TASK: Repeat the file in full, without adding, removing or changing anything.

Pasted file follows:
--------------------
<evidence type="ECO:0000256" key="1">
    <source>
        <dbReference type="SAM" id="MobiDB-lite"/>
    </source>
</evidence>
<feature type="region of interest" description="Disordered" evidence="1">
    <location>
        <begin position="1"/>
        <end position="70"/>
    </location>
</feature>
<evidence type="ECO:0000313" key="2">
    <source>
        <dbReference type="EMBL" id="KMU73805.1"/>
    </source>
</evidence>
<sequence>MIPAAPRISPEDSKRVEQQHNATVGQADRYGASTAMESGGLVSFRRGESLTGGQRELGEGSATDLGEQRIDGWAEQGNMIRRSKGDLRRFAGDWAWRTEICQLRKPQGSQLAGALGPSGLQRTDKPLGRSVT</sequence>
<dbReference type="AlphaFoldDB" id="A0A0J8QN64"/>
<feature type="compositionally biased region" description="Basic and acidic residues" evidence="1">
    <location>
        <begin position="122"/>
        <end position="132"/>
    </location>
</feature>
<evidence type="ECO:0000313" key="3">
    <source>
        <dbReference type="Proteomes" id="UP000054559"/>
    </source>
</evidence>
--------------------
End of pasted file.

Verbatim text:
<evidence type="ECO:0000256" key="1">
    <source>
        <dbReference type="SAM" id="MobiDB-lite"/>
    </source>
</evidence>
<feature type="region of interest" description="Disordered" evidence="1">
    <location>
        <begin position="1"/>
        <end position="70"/>
    </location>
</feature>
<evidence type="ECO:0000313" key="2">
    <source>
        <dbReference type="EMBL" id="KMU73805.1"/>
    </source>
</evidence>
<sequence>MIPAAPRISPEDSKRVEQQHNATVGQADRYGASTAMESGGLVSFRRGESLTGGQRELGEGSATDLGEQRIDGWAEQGNMIRRSKGDLRRFAGDWAWRTEICQLRKPQGSQLAGALGPSGLQRTDKPLGRSVT</sequence>
<dbReference type="AlphaFoldDB" id="A0A0J8QN64"/>
<feature type="compositionally biased region" description="Basic and acidic residues" evidence="1">
    <location>
        <begin position="122"/>
        <end position="132"/>
    </location>
</feature>
<evidence type="ECO:0000313" key="3">
    <source>
        <dbReference type="Proteomes" id="UP000054559"/>
    </source>
</evidence>